In this article, I will be addressing some of the intriguing elements that drew a white hip-hop/rap fan from the late 90s to the music of Black America during the Clinton era.

Hillary Clinton once called Black people “super predators“, and she was praised by her fellow congressman. Hip-Hop fans over here in Europe, the UK, and Scandinavia, were also intrigued but in a more positive viewpoint. We looked upon the African-American race as something exotic and quintessentially American. As our parents loved the cowboys of the wild west, we loved black n****s from Queensbridge and Compton.

The ghetto was the “secret” of America, a place where they would steal your hubcaps, stick you up for your wallet, and cap off the day with a 40 and a blunt. And that’s if you were a brother from the projects, just imagine what would happen to a white guy from the UK or Europe?

But this was the lore of the whole ordeal and we didn’t care because we felt we were one with them. I was just a youngster, looking at the cover for Mobb Deep’s The Infamous album which showed the crew that was hanging out with Prodigy and Havoc in the Queensbridge Projects during 1995.

In my little European hood, I imagined me and my Homies emulating and living a piece of the ghetto life in our own little way. We wore baggy jeans bought at our little niche hip-hop store in the center of the city. We wore Timberland boots or any brand that resembled them. We bought the biggest jackets you could find, preferably with fur on top of the hood. And we wore hoodies by brands like FUBU and South Pole.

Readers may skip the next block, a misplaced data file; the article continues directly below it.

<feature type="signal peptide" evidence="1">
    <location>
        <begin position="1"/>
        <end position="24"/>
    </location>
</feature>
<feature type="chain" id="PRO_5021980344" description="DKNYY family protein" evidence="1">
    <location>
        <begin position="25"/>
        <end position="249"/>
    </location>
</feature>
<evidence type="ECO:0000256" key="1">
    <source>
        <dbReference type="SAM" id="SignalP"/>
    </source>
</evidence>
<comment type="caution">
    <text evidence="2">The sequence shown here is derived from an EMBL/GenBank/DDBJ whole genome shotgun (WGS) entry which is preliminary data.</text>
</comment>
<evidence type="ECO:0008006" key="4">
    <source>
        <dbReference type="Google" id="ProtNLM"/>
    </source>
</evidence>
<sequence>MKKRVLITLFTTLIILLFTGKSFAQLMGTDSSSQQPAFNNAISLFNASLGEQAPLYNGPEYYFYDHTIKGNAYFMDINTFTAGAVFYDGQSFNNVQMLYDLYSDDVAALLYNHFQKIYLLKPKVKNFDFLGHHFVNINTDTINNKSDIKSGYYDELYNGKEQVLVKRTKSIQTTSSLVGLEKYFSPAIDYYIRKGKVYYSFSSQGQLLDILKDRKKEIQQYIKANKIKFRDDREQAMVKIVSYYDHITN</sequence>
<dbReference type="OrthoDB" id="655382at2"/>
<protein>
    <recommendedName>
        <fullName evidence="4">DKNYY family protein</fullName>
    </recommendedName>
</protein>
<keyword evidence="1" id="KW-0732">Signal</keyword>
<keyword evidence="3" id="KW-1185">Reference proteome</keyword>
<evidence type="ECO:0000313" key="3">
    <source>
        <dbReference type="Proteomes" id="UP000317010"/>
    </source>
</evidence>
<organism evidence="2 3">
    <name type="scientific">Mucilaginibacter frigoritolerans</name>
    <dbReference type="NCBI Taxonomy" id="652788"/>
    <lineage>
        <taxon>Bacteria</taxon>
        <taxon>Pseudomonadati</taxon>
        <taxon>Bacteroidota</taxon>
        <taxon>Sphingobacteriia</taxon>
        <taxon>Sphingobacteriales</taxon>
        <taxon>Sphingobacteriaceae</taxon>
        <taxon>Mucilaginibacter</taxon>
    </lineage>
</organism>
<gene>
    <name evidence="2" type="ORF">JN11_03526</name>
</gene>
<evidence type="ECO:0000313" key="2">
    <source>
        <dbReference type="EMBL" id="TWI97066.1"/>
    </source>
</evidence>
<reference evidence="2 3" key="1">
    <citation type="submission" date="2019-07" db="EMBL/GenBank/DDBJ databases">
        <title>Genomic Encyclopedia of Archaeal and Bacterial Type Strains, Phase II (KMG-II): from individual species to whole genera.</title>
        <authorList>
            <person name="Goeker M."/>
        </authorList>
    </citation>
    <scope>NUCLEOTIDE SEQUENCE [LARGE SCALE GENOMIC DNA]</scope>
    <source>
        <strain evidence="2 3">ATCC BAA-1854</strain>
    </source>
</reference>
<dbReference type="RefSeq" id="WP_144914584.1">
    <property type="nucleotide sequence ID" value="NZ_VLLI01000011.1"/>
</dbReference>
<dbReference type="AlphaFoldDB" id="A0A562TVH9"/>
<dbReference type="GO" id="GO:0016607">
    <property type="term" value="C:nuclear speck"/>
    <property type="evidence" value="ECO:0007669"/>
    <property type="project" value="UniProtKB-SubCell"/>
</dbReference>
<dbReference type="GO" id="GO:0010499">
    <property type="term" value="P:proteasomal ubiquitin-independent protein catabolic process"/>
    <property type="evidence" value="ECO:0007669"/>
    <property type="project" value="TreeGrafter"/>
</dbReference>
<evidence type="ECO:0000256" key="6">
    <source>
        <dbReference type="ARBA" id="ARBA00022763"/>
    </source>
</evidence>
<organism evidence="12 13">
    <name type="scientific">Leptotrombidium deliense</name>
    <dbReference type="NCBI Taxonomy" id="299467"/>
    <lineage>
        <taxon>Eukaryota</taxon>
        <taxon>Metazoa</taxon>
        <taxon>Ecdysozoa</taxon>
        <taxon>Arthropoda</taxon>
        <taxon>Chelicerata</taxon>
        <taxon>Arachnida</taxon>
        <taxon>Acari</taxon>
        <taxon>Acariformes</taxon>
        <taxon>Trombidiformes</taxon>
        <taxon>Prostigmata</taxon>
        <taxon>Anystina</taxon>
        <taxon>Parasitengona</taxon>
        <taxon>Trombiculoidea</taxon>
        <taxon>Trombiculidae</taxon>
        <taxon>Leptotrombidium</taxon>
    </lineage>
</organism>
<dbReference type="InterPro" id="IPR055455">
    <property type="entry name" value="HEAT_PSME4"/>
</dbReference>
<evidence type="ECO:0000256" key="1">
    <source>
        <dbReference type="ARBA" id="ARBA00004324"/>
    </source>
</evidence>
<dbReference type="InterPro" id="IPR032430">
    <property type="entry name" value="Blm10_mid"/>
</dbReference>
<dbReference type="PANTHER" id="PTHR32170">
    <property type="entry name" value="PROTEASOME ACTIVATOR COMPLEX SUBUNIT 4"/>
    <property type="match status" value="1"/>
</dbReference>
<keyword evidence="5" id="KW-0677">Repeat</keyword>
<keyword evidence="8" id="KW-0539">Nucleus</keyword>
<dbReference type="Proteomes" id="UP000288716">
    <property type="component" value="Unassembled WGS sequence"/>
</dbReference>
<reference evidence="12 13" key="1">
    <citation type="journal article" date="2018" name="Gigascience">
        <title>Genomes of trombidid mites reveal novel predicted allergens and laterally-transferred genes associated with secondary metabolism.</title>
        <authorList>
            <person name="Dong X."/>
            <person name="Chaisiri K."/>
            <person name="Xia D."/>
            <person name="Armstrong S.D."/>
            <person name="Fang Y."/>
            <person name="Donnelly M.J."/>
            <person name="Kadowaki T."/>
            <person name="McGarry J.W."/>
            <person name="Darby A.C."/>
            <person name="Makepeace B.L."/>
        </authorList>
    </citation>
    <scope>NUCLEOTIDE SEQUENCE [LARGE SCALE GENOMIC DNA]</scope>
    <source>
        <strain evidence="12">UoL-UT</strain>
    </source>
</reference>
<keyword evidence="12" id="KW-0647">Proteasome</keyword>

We also smoked hashish, or as we called it hash. We were only 14, but our mind was old as Prodigy would say. We didn’t know all the techniques of smokin’ that were prevalent in the United States, so we stuck to our local traditions of smoking hash out of plastic bottles. We burned a hole in the bottle with a lighter, then we placed an aluminum foil bit into the hole while the plastic was still hot. That would melt the aluminum into the bottle to make it airtight. We then took a needle and poked little holes in the aluminum so the smoke could flow through the bottle. This is known as a bowl in today’s parlance.

I know I’ve gone a little bit deep into the hash smoking in this article, but it was a big part of our lives just like it was for our heroes in hip-hop and rap over in the USA. All our favorite artists were smoking blunts of weed like Mobb Deep, Capone-N-Noreaga, and all of Wu-Tang.

I’m going to end this article now, but if you want more candid, real life, authentic stories from life as a white hip-hop fan during the late 90s growing up in Europe, then stay tuned for more of this nostalgic retro Realness.

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